There are many cases where Williams’ diagnostic eye, modified by an urge towards encouragement, becomes the sheerly appreciative eye. Cf. Stevens: “He writes of flowers exquisitely.” But it’s also a fact, for instance, that whenever Williams bears down on the description of a flower, connotations of love and lovely woman are there implicitly, and quite often explicitly. Thus, in Stevens’ sense, the poems are inherently “sentimentalized.” Whatever the gestures of haecceitas (the sense of an object in its sheer thisness), with Williams lyric utterance is essentially a flash of drama, a fragment of narrative, a bit of personal history mirrored as well in talk of a thing as in talk of a person.

And for this reason, given his initial medical slant, the tendency always is towards a matter of welfare. Dante said that the proper subjects for poetry are venus, virtus and salus. The “anti poetic” strain in Williams’ poetry gives us a medical variant of salus, nowhere more startlingly contrived than in this neat abruptness:

To

a child (a boy) bouncing
a ball (a blue ball)—

He bounces it (a toy racket
in his hand) and runs

and catches it (with his
left hand) six floors
straight down—
which is the old back yard

When the child, successfully clutching the ball, hits “the old back yard,” by God he is home.

Stevens’ use of imagery is more airy than Williams’, quite as the world of a part-time insurance man differs from the world of a part-time medical doctor, though each of these poets in his way is strongly aware of the appetites. That great “heavy” of Williams, “The Clouds,” is interesting in this regard. The deathy horses, in a “charge from south to north” while a writhing black flag “fights/ to be free,” are racing in a gigantic turmoil (something like a visual analogue of Wagner’s Valkyrs). It’s a vision of such death as goes with fire, famine, plague and slaughter. That’s how it starts. The second section is a kind of inventory, a quick sampling of the great dead, and done somewhat haphazardly, like glances at the scurrying clouds themselves. It brings the poet forcefully close to a vision of pure spirit despite himself: “The intellect leads, leads still! Beyond the clouds.” Part three is a “scherzo,” a kind of joke, grisly in this context, about a “holy man” who, while “riding/ the clouds of his belief” (that is, officiating at a service) had “turned and grinned” at him. And the final stanza gets torn into unfinished uncertainty, quite like “the disordered heavens, ragged, ripped by winds.” It is a gorgeous poem, at times almost ferocious, and stopped abruptly, in the middle of a sentence, as with the boy who had conscientiously caught the ball.

Elsewhere Williams aims at less drastic kinds of spirit, the most puzzling or puzzled contrivance being perhaps at the end of the long late poem, “Asphodel, that Greeny Flower.” To be sure, the flower is green, and that’s all to the good. But a few lines before the close we are informed, “Asphodel/ has no odor, save to the imagination.” Yet in an earlier poem we had been assured: “Time without/ odor is Time without me.” And one of Williams’ most amusing early poems was an itemized rebuke to his nose for the “ardors” of its smelling.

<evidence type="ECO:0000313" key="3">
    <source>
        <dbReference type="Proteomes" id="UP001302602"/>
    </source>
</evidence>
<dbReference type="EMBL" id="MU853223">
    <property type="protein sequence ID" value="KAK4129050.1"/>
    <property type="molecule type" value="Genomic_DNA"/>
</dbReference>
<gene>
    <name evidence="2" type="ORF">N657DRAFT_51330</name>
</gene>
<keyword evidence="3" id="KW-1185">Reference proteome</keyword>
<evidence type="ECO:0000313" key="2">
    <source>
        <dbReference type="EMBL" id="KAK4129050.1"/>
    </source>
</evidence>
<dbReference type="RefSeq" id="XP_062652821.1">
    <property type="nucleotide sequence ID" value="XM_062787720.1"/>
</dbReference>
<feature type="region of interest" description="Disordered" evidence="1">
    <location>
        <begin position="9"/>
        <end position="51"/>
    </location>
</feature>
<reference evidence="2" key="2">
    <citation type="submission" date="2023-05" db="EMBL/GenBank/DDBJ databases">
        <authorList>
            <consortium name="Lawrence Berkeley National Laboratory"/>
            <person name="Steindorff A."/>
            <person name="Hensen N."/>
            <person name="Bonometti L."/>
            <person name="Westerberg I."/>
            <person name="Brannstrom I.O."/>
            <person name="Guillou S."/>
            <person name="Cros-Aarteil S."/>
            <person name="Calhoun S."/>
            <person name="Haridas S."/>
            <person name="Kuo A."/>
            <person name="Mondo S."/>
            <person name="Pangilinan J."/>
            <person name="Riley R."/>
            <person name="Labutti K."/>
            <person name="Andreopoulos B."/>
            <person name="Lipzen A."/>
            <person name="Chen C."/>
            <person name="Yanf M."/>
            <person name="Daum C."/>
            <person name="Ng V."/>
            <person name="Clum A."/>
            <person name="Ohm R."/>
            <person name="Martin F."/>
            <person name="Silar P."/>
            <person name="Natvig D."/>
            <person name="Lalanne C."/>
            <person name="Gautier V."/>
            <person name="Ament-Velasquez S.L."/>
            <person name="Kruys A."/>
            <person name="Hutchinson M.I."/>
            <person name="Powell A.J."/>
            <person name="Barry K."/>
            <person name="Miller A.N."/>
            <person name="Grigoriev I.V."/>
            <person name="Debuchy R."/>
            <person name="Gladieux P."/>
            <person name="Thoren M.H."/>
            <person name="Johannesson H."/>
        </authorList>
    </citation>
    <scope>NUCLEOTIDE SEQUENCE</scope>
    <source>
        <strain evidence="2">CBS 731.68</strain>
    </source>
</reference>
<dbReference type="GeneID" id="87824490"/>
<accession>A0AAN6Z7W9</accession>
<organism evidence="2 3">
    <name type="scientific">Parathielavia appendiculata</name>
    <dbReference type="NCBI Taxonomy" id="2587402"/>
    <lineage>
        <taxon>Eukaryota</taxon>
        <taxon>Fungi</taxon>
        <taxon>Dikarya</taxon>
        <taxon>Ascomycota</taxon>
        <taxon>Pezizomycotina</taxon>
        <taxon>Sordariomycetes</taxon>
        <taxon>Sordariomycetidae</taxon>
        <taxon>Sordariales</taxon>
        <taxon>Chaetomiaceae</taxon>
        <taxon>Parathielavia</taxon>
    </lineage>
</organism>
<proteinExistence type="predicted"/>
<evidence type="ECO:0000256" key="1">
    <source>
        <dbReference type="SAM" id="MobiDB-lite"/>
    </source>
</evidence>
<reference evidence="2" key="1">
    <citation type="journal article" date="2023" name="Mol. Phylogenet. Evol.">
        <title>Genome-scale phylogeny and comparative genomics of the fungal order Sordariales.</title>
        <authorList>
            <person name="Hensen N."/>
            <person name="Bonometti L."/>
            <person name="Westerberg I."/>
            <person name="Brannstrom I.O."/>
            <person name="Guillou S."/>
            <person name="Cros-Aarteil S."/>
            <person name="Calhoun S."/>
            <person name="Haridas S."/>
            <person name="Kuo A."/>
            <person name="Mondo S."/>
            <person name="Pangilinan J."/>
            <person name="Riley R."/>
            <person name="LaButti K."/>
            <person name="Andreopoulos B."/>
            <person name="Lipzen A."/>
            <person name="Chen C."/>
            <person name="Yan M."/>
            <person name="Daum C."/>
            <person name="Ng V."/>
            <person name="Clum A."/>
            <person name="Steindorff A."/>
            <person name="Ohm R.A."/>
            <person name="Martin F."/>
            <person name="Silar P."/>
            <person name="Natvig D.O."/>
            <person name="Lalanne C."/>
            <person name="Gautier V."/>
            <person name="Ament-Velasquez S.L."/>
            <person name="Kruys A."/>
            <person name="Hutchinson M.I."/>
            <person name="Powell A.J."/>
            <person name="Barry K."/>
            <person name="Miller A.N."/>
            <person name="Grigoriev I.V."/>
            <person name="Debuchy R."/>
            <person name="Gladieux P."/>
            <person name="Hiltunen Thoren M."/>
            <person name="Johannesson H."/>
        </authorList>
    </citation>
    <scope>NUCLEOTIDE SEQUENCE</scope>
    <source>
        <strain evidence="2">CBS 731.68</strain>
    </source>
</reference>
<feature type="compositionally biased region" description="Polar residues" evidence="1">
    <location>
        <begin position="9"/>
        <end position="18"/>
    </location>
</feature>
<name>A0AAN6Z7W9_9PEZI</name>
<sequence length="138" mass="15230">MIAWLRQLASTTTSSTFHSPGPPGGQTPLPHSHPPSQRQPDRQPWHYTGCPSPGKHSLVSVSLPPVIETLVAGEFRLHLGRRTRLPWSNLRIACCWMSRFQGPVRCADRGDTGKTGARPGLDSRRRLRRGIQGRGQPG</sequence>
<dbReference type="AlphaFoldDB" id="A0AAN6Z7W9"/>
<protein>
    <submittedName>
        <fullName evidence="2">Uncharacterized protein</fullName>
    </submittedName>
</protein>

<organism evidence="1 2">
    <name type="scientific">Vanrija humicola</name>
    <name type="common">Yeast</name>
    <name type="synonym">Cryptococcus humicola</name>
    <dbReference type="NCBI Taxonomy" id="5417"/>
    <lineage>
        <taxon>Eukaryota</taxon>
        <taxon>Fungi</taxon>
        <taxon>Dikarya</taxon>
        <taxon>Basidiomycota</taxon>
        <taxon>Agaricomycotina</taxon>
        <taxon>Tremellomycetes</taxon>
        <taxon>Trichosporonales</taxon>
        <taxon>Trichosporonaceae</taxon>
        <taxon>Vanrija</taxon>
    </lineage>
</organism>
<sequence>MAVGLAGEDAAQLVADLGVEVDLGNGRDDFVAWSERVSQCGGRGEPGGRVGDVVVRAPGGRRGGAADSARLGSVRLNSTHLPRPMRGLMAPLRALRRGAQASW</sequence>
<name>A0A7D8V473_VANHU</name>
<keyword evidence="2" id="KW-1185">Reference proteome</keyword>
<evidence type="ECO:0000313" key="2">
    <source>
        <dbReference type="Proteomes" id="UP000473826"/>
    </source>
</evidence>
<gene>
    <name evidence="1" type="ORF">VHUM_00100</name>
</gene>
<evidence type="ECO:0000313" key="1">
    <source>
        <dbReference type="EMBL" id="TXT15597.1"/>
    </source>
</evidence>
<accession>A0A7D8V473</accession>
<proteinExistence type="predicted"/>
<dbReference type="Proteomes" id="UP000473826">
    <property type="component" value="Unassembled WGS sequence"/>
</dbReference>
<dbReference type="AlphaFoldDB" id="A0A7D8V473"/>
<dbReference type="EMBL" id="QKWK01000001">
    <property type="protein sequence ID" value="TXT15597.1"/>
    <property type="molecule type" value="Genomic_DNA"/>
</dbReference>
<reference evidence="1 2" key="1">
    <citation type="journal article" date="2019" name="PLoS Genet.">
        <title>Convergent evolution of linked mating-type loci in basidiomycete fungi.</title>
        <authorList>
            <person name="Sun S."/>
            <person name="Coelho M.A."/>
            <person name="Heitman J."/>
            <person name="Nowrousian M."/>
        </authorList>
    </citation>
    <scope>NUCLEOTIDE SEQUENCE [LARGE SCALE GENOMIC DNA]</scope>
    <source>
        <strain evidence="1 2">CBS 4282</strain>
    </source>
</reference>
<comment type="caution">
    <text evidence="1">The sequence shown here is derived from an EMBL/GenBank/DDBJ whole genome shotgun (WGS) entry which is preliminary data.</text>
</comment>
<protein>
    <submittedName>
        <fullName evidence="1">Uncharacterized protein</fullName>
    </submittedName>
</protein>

At this point, another personal anecdote occurs to me, for its bearing upon Williams’ character. On one occasion, when visiting us, he told me ruefully of misbehavior on his part (an incident that also falls under the head of “contact”). A little delegation of solemn admirers had come to pay him homage. Naturally, he was grateful to them. But as his poems overwhelmingly testify, he was also mercurial. And in the very midst of their solemnity at parting, since one of the little band happened to be a pretty young woman he gave her a frank, good-natured smack on the fanny. It was all part of the game, done on the spur of the moment, and it had seemed quite reasonable. It was the tactus eruditus in capricious relaxation. But his visitors were horrified, and he realized that he had spoiled the whole show. He confessed to me his gloom at such unruly ways. But is it not a simple scientific fact that the poet they had come to honor owed much of his charm to precisely such whimsicality as this? One might class it with another occasion when, in a talk at a girls’ school, he earnestly exhorted them, “You must learn to be a man.” Maybe some of them did—but all were furious. How were they to be reminded precisely then that he was also the man who has written: “Anyone who has seen 2,000 infants born as I have and pulled them one way or another into the world must know that man, as such, is doomed to disappear in not too many thousand years. He just can’t go on. No woman will stand for it. Why should she?”

I wish that, to commemorate Williams, some publisher would now reissue his Al Que Quiere, just as it was in the original 1917 edition. It shows with such winsomeness this quirky aspect of his genius. Consider the crazy “Danse Russe,” for instance, a poem delightfully alien to the pomposities that Eliot did so much to encourage; yet in their way the verse and prose of this “Diogenes” have been written into the very constitution of our country: